By  on May 7, 2007

WASHINGTON — Hampered by declines in department store payrolls, total U.S. job growth slowed to a more than two-year low last month.

The increase of 88,000 seasonally adjusted positions compared with a gain of 177,000 jobs in March, and was the smallest increase since November 2004, the Labor Department said. The unemployment rate rose to 4.5 percent from 4.4 percent in March.

As gasoline prices surge and home building cools, retailers reined in head counts by 26,100, as department stores reduced payrolls by 11,300 to 1.6 million. Bucking the trend, apparel and accessories stores added 6,700 workers for a total of 1.5 million.

"There's a hint that specialty stores are gaining from the department stores," said Nigel Gault, U.S. economist for Global Insight, cautioning that statistical issues can skew figures over short periods of time. "The one thing that's on the consumer's mind right now is gasoline prices going up very sharply. Maybe that weighs more heavily for people who shop at department stores than at specialty stores, which tend to be a bit more expensive."

Gas prices pinch low-end consumers more than their wealthier counterparts; a gallon of regular sold for $3.01 on average Friday, up from $2.70 a month earlier, according to the American Automobile Association.

Pressured by overseas competition, employment at U.S. apparel producers declined by 2,400 to 221,500 positions, and the number of textile mill jobs fell by 2,800 to 174,300. Textile product mills, however, added 600 jobs for a total of 157,900.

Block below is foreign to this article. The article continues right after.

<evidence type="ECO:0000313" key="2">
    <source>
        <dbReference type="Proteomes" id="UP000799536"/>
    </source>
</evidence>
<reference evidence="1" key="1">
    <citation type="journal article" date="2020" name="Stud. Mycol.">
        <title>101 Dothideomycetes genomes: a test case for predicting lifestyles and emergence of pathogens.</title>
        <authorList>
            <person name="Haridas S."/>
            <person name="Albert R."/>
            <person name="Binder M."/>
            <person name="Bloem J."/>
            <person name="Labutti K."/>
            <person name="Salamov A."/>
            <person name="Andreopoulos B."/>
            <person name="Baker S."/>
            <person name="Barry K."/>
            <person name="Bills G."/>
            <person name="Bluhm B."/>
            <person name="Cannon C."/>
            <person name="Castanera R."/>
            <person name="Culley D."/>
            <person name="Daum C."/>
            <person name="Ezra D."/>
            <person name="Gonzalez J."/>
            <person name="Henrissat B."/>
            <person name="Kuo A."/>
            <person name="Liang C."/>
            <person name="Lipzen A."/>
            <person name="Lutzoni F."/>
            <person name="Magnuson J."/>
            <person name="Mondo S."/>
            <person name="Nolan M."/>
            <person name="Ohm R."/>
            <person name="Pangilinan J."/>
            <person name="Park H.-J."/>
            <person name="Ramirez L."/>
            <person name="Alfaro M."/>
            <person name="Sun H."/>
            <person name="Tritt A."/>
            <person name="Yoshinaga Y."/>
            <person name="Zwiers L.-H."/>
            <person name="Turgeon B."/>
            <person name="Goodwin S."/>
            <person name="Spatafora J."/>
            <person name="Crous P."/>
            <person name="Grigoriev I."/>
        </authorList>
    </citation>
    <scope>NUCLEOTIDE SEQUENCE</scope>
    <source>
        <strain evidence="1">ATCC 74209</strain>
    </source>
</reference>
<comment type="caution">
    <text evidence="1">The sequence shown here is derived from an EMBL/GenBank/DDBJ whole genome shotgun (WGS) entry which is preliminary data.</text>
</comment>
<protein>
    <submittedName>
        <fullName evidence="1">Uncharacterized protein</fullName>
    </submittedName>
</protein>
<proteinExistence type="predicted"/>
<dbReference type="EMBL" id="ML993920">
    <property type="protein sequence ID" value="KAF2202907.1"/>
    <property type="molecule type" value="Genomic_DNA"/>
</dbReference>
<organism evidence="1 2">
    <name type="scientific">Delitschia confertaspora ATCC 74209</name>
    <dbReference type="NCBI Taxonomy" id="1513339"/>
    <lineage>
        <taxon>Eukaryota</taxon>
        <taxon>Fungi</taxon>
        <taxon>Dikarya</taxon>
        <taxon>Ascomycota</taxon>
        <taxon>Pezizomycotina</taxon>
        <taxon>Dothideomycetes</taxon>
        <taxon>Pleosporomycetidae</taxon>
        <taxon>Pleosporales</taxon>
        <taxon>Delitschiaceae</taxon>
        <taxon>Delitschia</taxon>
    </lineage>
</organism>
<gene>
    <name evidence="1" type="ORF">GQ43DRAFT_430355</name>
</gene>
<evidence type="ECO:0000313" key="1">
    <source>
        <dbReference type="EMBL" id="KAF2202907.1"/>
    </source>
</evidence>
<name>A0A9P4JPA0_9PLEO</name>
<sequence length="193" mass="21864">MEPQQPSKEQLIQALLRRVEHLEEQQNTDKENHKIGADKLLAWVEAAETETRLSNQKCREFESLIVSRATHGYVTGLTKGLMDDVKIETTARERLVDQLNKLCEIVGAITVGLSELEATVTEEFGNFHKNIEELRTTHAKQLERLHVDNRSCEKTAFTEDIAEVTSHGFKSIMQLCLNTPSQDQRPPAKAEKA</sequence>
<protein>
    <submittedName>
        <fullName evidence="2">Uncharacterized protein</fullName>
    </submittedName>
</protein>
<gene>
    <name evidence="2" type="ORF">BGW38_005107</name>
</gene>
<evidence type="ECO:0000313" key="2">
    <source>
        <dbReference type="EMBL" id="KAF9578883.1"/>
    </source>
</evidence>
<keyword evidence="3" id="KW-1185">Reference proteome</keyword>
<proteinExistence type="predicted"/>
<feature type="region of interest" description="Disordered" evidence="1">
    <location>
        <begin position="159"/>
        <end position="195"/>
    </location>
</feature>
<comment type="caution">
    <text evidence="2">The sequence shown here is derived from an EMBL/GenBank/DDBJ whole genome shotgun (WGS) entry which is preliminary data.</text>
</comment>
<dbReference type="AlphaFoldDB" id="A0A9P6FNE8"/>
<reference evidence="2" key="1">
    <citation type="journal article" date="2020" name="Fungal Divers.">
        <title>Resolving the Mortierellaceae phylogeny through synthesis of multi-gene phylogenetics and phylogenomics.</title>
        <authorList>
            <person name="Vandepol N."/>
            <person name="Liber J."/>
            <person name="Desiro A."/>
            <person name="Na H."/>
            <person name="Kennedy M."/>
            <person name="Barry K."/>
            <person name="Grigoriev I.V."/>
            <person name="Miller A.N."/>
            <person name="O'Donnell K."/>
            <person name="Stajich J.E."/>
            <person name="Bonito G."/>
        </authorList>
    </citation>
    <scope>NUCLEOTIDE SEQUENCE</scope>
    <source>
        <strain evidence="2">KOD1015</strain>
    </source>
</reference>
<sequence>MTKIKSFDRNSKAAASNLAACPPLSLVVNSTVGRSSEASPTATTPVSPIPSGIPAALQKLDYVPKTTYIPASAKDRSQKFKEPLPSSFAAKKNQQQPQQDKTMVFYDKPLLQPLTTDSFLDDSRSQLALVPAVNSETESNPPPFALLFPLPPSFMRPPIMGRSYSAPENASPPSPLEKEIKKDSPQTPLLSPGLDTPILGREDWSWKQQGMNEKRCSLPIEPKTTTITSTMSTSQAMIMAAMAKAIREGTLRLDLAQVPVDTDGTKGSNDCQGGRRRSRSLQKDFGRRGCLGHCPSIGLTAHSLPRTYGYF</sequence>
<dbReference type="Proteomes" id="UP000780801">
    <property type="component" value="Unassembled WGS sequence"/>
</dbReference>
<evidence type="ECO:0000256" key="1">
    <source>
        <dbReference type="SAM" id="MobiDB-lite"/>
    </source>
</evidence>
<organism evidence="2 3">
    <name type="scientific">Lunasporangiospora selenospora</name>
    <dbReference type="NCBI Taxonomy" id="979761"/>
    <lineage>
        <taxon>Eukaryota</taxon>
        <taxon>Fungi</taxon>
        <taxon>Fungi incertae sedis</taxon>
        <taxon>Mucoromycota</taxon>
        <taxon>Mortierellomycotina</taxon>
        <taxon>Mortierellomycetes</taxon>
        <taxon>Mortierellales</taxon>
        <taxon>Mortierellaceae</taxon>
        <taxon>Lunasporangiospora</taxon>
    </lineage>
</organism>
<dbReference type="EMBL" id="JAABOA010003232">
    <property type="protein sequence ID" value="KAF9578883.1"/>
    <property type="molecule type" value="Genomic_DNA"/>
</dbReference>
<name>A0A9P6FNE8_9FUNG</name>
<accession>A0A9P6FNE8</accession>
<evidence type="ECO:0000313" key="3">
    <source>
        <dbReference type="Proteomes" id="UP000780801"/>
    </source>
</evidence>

Labor Secretary Elaine Chao said April's job growth "shows that despite rising energy prices and a slowdown in residential housing, the economy continues to produce new jobs."

The U.S. economy has been growing slowly, with a modest 1.3 percent expansion in gross domestic product for the first quarter. Reflecting the weakened housing market, the construction industry lost 11,000 jobs last month.

Economists and stock pickers are also watching employment and gross domestic product growth, and considering the ramifications on interest rates.

Should the economy cool too much, the Federal Reserve might reduce its benchmark interest rate of 5.25 percent to spur growth. That rate trickles down to how much consumers have to pay to borrow money for everything from cars to college educations.A temporary slowdown in employment growth could be absorbed by the economy, but sustained sluggishness would cause more problems.

"If this month's employment numbers were to last, generating less than 100,000 new jobs a month, that would probably not be enough to absorb labor force growth and you might start to see the unemployment rate ticking up," said Harry Holzer, a professor of public policy at Georgetown University.

Employment is vital to growth, since consumer spending makes up two-thirds of the economy and people will pull back on their purchases if they lose their jobs or feel their jobs are at risk.

"What we're seeing is a gradual slowing in the rate of growth in employment and we would expect that to continue with housing being a big drag," said Paul Nolte, director of investments at Hinsdale Associates. "That will work its way to retail sales. We will see demand for retail items coming down."

Spending is also contingent on how much people earn on the job. Across the economy, average weekly earnings dropped to a seasonally adjusted $583.05 in April from $583.42 in March.

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